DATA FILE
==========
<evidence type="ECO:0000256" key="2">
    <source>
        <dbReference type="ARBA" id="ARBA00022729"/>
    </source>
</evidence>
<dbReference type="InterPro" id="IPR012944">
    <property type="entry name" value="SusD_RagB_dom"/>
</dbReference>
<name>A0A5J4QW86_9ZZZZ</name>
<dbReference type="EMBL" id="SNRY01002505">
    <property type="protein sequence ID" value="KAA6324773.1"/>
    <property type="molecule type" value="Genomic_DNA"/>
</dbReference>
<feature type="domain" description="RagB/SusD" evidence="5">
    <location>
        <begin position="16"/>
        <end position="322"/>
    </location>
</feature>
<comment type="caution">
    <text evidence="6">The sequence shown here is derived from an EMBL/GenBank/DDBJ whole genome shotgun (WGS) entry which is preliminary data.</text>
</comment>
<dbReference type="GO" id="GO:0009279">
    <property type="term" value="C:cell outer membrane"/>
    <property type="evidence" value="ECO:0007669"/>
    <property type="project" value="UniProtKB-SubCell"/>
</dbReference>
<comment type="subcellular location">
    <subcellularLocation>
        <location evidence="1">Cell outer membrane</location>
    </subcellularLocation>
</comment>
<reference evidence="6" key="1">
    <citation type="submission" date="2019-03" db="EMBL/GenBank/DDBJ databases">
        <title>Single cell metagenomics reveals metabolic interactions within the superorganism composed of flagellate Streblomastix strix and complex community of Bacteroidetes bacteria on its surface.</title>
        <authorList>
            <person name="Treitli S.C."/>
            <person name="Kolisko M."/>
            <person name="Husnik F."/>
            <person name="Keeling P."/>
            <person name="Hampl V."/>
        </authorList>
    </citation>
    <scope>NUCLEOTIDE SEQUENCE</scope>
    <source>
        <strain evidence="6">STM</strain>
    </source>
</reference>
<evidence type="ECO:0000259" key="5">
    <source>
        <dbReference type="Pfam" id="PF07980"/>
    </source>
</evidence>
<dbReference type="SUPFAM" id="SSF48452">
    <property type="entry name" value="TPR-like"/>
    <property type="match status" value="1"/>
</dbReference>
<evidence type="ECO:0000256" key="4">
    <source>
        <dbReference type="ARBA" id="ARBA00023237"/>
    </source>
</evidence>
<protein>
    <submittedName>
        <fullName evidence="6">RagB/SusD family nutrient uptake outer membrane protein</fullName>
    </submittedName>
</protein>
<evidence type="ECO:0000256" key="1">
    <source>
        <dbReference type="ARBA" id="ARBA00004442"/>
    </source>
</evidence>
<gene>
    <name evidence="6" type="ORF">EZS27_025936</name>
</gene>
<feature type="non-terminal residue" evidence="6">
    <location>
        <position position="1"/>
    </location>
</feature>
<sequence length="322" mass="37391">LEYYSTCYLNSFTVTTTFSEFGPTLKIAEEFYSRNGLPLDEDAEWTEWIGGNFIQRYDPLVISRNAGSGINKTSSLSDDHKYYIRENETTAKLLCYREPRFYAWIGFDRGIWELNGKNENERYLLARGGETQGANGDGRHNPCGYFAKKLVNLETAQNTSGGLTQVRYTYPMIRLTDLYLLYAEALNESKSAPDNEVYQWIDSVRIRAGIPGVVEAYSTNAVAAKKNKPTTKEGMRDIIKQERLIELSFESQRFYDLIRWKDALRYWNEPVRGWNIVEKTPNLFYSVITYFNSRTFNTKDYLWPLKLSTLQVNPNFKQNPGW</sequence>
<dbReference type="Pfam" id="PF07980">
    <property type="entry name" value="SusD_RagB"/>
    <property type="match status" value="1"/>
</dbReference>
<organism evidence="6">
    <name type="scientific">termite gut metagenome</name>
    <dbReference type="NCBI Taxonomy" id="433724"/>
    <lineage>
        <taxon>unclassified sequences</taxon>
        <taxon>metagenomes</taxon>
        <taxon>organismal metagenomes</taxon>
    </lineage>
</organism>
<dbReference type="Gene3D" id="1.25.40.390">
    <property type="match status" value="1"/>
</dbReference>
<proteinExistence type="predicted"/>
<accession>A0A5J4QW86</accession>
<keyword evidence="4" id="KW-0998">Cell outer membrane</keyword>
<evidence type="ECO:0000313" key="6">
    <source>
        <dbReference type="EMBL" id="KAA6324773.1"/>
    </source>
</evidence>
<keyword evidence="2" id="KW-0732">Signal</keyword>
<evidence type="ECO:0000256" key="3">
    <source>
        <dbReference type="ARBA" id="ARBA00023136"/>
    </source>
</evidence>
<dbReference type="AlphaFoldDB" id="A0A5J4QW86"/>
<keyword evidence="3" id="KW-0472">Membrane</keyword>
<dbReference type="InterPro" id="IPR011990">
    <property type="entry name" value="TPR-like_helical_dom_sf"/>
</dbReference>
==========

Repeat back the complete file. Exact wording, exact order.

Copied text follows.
<evidence type="ECO:0000256" key="2">
    <source>
        <dbReference type="ARBA" id="ARBA00022729"/>
    </source>
</evidence>
<dbReference type="InterPro" id="IPR012944">
    <property type="entry name" value="SusD_RagB_dom"/>
</dbReference>
<name>A0A5J4QW86_9ZZZZ</name>
<dbReference type="EMBL" id="SNRY01002505">
    <property type="protein sequence ID" value="KAA6324773.1"/>
    <property type="molecule type" value="Genomic_DNA"/>
</dbReference>
<feature type="domain" description="RagB/SusD" evidence="5">
    <location>
        <begin position="16"/>
        <end position="322"/>
    </location>
</feature>
<comment type="caution">
    <text evidence="6">The sequence shown here is derived from an EMBL/GenBank/DDBJ whole genome shotgun (WGS) entry which is preliminary data.</text>
</comment>
<dbReference type="GO" id="GO:0009279">
    <property type="term" value="C:cell outer membrane"/>
    <property type="evidence" value="ECO:0007669"/>
    <property type="project" value="UniProtKB-SubCell"/>
</dbReference>
<comment type="subcellular location">
    <subcellularLocation>
        <location evidence="1">Cell outer membrane</location>
    </subcellularLocation>
</comment>
<reference evidence="6" key="1">
    <citation type="submission" date="2019-03" db="EMBL/GenBank/DDBJ databases">
        <title>Single cell metagenomics reveals metabolic interactions within the superorganism composed of flagellate Streblomastix strix and complex community of Bacteroidetes bacteria on its surface.</title>
        <authorList>
            <person name="Treitli S.C."/>
            <person name="Kolisko M."/>
            <person name="Husnik F."/>
            <person name="Keeling P."/>
            <person name="Hampl V."/>
        </authorList>
    </citation>
    <scope>NUCLEOTIDE SEQUENCE</scope>
    <source>
        <strain evidence="6">STM</strain>
    </source>
</reference>
<evidence type="ECO:0000259" key="5">
    <source>
        <dbReference type="Pfam" id="PF07980"/>
    </source>
</evidence>
<dbReference type="SUPFAM" id="SSF48452">
    <property type="entry name" value="TPR-like"/>
    <property type="match status" value="1"/>
</dbReference>
<evidence type="ECO:0000256" key="4">
    <source>
        <dbReference type="ARBA" id="ARBA00023237"/>
    </source>
</evidence>
<protein>
    <submittedName>
        <fullName evidence="6">RagB/SusD family nutrient uptake outer membrane protein</fullName>
    </submittedName>
</protein>
<evidence type="ECO:0000256" key="1">
    <source>
        <dbReference type="ARBA" id="ARBA00004442"/>
    </source>
</evidence>
<gene>
    <name evidence="6" type="ORF">EZS27_025936</name>
</gene>
<feature type="non-terminal residue" evidence="6">
    <location>
        <position position="1"/>
    </location>
</feature>
<sequence length="322" mass="37391">LEYYSTCYLNSFTVTTTFSEFGPTLKIAEEFYSRNGLPLDEDAEWTEWIGGNFIQRYDPLVISRNAGSGINKTSSLSDDHKYYIRENETTAKLLCYREPRFYAWIGFDRGIWELNGKNENERYLLARGGETQGANGDGRHNPCGYFAKKLVNLETAQNTSGGLTQVRYTYPMIRLTDLYLLYAEALNESKSAPDNEVYQWIDSVRIRAGIPGVVEAYSTNAVAAKKNKPTTKEGMRDIIKQERLIELSFESQRFYDLIRWKDALRYWNEPVRGWNIVEKTPNLFYSVITYFNSRTFNTKDYLWPLKLSTLQVNPNFKQNPGW</sequence>
<dbReference type="Pfam" id="PF07980">
    <property type="entry name" value="SusD_RagB"/>
    <property type="match status" value="1"/>
</dbReference>
<organism evidence="6">
    <name type="scientific">termite gut metagenome</name>
    <dbReference type="NCBI Taxonomy" id="433724"/>
    <lineage>
        <taxon>unclassified sequences</taxon>
        <taxon>metagenomes</taxon>
        <taxon>organismal metagenomes</taxon>
    </lineage>
</organism>
<dbReference type="Gene3D" id="1.25.40.390">
    <property type="match status" value="1"/>
</dbReference>
<proteinExistence type="predicted"/>
<accession>A0A5J4QW86</accession>
<keyword evidence="4" id="KW-0998">Cell outer membrane</keyword>
<evidence type="ECO:0000313" key="6">
    <source>
        <dbReference type="EMBL" id="KAA6324773.1"/>
    </source>
</evidence>
<keyword evidence="2" id="KW-0732">Signal</keyword>
<evidence type="ECO:0000256" key="3">
    <source>
        <dbReference type="ARBA" id="ARBA00023136"/>
    </source>
</evidence>
<dbReference type="AlphaFoldDB" id="A0A5J4QW86"/>
<keyword evidence="3" id="KW-0472">Membrane</keyword>
<dbReference type="InterPro" id="IPR011990">
    <property type="entry name" value="TPR-like_helical_dom_sf"/>
</dbReference>